In 1878 young George Eastman began producing photographic emulsions, but the start of one of the largest photographic companies was slow.  Eastman had to fight for his success in a number of court battles, one of which involved the principle of rollfilm   In 1887 Hannibal Goodwin, a minister, patented a celluloid backed photographic rollfilm.  Eastman tried to get a patent for a similar film in 1892, only to learn that Goodwin’s patent was five years older.  A bitter court battle lasted eleven years; the patent right finally were given to Goodwin, but by that time his health had deteriorated sharply and he assigned his rights to the Ansco Company.  Another court battle started which was not decided until March, 1914.  Eastman Kodak Company ended up paying millions of restitution.

Another landmark of the period was the founding of the Aktiengesellschaft Für Anilinfabrikation, AGFA, once the largest photographic manufacturer after Kodak.  (It may be of interest to note that one of the company’s founders was Dr. Mendessohn-Bartholdy, a son of the great composer Felix Mendelssohn.)  Following an initial involvement in the production of various chemicals, AGFA turned to photographic developers.  In 1891, after the unsuccessful US marketing of their Eikogen developer, the company produced an improved version, the now famous Rodinal™, which became the oldest, continuously marketed photographic product on the market.

II:  Young Barnack

Oskar Barnack was born November 1, 1879, the son of a teacher in Lynow, a small town in the Mark Brandenburg, close to Berlin.  Shortly after Oskar’s birth his father moved his family to Lichterfelde, a suburb of Berlin and it is there that young Oskar would go to school.

One of Barnack’s early goals was to become a landscape painter.  His father opposed the idea, brushing it off as a poor man’s trade, so young Oskar was apprenticed to Master Lampe.  Lampe was engaged in what was apparently considered a much more sensible trade, the manufacture of tellurians, the small clockwork driven models of the planets and the solar system.  Barnack enjoyed his work with these precise mechanical devices; through his work he developed an interest in astronomy and decided to become an astronomer.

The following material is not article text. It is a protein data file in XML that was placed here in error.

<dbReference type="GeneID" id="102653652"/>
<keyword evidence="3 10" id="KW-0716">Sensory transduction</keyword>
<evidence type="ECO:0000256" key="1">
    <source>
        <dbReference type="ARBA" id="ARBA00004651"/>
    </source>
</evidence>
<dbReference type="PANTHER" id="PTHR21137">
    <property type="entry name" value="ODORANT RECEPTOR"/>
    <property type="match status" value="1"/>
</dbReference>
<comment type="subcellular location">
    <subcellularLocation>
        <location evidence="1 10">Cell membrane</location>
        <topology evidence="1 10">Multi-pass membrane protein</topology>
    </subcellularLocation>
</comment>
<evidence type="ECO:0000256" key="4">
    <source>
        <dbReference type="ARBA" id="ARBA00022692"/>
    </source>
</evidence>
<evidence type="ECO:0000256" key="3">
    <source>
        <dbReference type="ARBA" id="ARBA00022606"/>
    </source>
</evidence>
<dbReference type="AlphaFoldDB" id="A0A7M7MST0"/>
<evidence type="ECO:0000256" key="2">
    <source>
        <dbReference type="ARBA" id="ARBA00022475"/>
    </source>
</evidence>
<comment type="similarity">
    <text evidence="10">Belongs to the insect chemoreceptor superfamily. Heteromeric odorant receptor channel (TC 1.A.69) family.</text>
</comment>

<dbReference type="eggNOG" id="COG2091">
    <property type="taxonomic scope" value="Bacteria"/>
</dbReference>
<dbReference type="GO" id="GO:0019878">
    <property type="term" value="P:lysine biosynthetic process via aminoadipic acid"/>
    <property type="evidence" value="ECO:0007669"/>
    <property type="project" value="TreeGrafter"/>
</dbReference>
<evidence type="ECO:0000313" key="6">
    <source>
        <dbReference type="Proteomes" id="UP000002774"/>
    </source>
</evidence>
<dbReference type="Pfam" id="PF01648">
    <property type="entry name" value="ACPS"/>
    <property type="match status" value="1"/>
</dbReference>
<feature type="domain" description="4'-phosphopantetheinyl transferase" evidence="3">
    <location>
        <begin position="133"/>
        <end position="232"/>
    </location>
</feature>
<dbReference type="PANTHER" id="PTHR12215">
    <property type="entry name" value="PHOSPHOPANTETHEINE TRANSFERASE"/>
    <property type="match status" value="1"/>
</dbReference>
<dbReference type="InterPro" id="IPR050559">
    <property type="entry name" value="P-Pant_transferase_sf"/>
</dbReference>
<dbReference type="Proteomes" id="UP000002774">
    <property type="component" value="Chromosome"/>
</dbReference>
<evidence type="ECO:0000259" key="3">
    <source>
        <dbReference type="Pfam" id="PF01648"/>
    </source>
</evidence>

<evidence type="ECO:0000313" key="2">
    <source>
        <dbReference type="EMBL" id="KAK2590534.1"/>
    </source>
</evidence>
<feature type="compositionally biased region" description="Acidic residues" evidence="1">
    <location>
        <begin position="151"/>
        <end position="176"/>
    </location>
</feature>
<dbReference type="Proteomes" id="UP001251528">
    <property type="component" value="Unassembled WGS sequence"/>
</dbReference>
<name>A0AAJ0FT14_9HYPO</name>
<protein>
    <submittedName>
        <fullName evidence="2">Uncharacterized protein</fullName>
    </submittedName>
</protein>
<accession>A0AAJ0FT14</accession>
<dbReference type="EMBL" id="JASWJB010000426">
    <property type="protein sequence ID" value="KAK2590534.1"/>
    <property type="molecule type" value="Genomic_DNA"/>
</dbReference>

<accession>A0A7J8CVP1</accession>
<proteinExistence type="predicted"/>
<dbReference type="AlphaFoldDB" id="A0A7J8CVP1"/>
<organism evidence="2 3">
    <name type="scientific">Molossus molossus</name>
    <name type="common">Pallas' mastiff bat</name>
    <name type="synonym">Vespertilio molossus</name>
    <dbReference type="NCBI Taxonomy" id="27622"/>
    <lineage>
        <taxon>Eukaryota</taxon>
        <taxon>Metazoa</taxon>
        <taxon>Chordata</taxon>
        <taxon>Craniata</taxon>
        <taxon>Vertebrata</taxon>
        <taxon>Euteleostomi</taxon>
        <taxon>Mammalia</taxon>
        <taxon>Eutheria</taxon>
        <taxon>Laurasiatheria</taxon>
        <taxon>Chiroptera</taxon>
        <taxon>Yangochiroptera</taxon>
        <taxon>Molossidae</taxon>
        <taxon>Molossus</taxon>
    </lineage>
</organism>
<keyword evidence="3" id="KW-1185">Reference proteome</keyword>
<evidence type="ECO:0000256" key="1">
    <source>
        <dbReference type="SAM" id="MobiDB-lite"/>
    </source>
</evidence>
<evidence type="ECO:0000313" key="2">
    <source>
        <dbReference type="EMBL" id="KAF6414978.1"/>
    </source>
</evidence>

He worked as hard as possible, his newfound interest driving him through his three years of apprenticeship.  He accepted each new task as a challenge and an opportunity for greater knowledge.  No task seemed to be too difficult for him as he perfected his mechanical skills and after 2 ½ years Master Lampe released him from his learning period, telling him he had nothing left to teach him.

At approximately this time the Leitz Company’s catalog was issued for the first time without reference to its founder C. Kellner.  It showed a considerably expanded line of equipment and featured such “exotics” as a projection apparatus illuminated by a paraffin lamp.  By 1899 Oskar Barnack had committed himself to a career as a master mechanic.  That year was also the 50th anniversary of the Ernst Leitz Company and that year the catalog showed an apparatus for counting blood corpuscles, a stereoscopic microscope and an arc lamp for microscopic projection.